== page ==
I left our dinner at The Heritage Brasserie and Bar feeling a little indifferent. In saying that, there are also many things to like about The Heritage. It’s found in a stunning, restored heritage building on St Georges Terrace, which is part of the Brookfield Place precinct. The chic dining room has Parisian feels with a monochrome interior, high ceilings and marble floor. The Heritage’s bar features a pewter bar top , which was hand made in Paris. The beautiful bar would be perfect for drinks with friends. An extensive wine list is on offer, featuring many drops from Australia, Europe and beyond. There are wines available by the glass, as well as some pricier bottles like a 1998 Bordeaux Cab Sav Merlot which will set you back $1750.
On this occasion, I was dining with a group of eight friends. There was a lot to catch up on over a glass of a crisp NZ Sauvignon Blanc. I read the menu which is made up of elegant sounding dishes and picked an entrée and main. There is also a hamburger and chips option, $25, which sticks out like a sore thumb amongst the other mains. It actually sounded really tempting, but the opulent dining room didn’t make me feel like getting down and dirty with a burger between my hands.
The service was mainly good, though throughout the night our waiter made a few odd comments which gave me a sinking feeling. None of us had dined at The Heritage before and so didn’t know what to expect in terms of portion size. When asking the waiter for his recommendation on side dishes, he advised us that some of the sides were “a bit bland”, a surprisingly honest comment from someone supposedly trying to sell us the menu.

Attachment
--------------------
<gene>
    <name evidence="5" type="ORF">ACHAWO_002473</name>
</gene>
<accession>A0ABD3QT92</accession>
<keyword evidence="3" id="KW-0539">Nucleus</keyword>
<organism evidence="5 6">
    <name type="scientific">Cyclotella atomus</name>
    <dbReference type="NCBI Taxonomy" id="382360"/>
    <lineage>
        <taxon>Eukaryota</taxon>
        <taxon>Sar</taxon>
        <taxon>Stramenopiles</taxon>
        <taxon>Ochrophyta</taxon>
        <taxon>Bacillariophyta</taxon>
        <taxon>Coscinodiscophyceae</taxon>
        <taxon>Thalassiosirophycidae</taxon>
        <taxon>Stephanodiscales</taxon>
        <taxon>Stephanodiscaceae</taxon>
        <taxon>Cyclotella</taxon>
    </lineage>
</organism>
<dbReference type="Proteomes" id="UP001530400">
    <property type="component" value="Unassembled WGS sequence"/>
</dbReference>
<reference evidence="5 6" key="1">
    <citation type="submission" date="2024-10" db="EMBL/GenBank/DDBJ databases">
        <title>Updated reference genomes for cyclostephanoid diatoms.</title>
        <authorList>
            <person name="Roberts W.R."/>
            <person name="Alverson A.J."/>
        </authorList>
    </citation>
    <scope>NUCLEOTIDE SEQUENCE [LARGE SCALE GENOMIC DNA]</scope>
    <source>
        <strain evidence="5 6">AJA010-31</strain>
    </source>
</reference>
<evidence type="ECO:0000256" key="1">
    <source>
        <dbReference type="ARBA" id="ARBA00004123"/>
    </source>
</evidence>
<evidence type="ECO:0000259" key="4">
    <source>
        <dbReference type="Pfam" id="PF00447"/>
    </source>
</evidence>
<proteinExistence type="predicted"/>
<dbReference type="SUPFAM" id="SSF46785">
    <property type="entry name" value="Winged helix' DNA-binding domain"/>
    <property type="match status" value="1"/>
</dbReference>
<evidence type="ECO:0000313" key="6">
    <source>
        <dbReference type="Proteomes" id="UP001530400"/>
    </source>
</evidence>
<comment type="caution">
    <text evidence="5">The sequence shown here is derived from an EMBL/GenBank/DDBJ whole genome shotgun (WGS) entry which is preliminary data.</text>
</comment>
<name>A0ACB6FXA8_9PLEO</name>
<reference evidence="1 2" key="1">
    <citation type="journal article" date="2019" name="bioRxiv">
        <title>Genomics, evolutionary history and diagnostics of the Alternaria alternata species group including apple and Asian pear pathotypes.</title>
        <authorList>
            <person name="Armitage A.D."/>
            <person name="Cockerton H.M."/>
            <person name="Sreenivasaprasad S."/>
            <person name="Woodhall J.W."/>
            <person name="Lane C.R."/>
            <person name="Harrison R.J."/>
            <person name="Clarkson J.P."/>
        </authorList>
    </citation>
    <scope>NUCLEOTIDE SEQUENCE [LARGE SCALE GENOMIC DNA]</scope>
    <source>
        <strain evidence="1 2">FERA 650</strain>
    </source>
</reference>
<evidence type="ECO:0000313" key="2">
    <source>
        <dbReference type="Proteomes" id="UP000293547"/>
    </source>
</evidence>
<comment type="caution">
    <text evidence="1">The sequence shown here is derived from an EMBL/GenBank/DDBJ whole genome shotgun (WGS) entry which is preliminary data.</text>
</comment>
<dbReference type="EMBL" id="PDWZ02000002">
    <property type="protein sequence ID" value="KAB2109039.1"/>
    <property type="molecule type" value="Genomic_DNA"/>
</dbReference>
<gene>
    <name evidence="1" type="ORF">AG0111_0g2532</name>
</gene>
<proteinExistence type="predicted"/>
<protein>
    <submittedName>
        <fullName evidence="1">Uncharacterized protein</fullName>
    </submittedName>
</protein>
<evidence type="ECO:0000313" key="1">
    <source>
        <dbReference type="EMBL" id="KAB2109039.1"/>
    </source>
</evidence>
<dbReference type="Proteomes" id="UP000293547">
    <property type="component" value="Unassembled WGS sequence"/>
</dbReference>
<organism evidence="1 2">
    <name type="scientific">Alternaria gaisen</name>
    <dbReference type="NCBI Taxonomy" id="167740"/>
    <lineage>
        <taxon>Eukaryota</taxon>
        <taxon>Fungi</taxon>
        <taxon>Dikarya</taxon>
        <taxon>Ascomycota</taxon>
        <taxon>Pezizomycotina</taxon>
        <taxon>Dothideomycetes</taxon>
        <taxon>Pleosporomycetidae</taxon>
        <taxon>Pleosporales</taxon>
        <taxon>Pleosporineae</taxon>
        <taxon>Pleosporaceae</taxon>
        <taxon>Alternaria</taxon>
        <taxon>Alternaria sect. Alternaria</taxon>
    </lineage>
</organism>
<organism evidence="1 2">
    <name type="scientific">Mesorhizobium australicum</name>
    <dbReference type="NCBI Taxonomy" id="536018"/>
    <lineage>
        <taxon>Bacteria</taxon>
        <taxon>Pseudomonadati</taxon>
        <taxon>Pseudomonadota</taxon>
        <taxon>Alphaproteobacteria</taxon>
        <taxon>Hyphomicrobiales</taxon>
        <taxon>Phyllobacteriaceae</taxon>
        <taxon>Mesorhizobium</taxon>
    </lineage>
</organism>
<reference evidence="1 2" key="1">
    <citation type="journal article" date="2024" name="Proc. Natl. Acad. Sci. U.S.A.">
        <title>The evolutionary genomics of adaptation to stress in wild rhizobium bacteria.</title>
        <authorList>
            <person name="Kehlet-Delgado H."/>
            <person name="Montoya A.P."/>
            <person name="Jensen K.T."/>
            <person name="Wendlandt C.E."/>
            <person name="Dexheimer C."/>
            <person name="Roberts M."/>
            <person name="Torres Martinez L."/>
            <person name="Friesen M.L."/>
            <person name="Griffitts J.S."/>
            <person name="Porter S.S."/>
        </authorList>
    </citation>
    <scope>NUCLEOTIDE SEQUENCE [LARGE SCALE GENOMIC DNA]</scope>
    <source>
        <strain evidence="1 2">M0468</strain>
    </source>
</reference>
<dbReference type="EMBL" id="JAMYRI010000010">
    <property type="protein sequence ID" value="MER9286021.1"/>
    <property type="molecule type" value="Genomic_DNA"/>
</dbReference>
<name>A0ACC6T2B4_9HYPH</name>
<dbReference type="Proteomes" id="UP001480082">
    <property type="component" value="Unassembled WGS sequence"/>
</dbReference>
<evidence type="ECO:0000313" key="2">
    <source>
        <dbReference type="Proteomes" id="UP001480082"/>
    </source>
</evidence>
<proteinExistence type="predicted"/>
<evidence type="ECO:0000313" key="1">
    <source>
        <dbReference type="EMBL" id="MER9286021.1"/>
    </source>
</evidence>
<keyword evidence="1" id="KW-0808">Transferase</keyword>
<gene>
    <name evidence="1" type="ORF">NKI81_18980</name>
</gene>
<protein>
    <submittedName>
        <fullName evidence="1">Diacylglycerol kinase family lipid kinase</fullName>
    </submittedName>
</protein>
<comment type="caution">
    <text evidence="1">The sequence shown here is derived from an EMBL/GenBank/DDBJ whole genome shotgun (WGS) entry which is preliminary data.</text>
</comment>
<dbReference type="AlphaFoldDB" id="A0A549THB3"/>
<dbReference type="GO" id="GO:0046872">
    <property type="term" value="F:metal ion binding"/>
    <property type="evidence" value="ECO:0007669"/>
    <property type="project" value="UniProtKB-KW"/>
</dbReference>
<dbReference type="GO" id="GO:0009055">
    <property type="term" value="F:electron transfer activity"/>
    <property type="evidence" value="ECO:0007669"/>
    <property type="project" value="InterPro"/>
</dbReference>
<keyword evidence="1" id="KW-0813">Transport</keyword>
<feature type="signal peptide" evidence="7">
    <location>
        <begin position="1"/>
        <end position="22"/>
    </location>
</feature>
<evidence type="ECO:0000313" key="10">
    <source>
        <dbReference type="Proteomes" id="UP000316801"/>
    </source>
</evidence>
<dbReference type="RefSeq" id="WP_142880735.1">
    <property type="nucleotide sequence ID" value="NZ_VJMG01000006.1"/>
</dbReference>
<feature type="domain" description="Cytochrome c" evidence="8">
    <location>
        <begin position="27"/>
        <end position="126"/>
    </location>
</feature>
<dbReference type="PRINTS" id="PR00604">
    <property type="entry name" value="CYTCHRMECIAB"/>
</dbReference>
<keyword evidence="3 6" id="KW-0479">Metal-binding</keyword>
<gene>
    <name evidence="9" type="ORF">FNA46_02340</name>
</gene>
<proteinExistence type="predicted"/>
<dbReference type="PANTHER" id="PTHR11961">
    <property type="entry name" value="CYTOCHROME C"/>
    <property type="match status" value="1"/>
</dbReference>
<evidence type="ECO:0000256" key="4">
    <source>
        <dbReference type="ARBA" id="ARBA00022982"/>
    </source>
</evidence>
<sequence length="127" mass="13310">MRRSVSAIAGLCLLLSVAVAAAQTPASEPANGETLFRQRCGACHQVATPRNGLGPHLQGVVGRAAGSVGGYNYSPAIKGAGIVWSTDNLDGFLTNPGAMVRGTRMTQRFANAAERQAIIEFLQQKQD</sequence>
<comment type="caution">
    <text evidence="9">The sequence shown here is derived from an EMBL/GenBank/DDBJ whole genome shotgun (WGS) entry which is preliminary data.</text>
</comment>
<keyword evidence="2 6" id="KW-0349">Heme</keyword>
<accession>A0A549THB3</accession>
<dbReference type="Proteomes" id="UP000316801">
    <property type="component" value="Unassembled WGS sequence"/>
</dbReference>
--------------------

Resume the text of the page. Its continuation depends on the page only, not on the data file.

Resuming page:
For entrée I chose the tart of asparagus, jersey milk curd, egg yolk, onions and chestnuts, $17. On paper it sounded delicious. While it was a tasty and fine looking tart, it wasn’t a traditional tart. The delicate dish had a thin pasty ring surrounding the “filling” and no pastry base. I missed having a buttery shortcrust pastry to chomp into.
For main I felt like something hearty and filling. I thought the pumpkin gnocchi with ginger, hazelnut, sage and brown butter, $28, would fit the bill nicely. The gnocchi was pillowy soft, there were also little gems of pumpkin and the whole dish was bursting with subtly sweet flavours. There just wasn’t enough gnocchi – not by a long shot.
Two gents at the next table were chowing down on those hamburgers, oozing with bacon and bourbon sauce, making a few of us fill with food envy. Another fine looking main from our table was the duck breast with wild berries, beetroot and fermented plum, $37. The sides couldn’t have all been bland as the sautéed Brussel sprouts were a big hit on our table.
For dessert I ordered a Crème brulee with a rapidly melting quenelle of smoked chocolate ice cream $16. Again, it is a twist on the traditional, as the brulee is served topped with banana. It was a well cooked dessert, though I didn’t taste much smoke in the ice cream.
The three cheese plate, $32, with seasonal accompaniments also looked good.
My friends and I had a nice night at The Heritage, but that was more to do with the elegant ambiance, fine wine, good company and conversation – the food unfortunately took a back seat.
The general consensus of the table was that the food was tasty and beautifully plated, but the portion sizes could have been far more generous. For me, the food was interesting, but something was missing. The pretty tart was a great example of this and missed the mark. It wasn’t what I had expected and I felt disappointed. With my main I’d expected a bowl full of warming comfort food, but had to make do with just 12 morsels of gnocchi. I believe with a few small tweaks, the dining experience at The Heritage could be greatly improved.
I left The Heritage still feeling hungry, but some $70+ lighter for three (vegetarian) courses and a glass of wine. Maybe I should have ordered that big burger after all!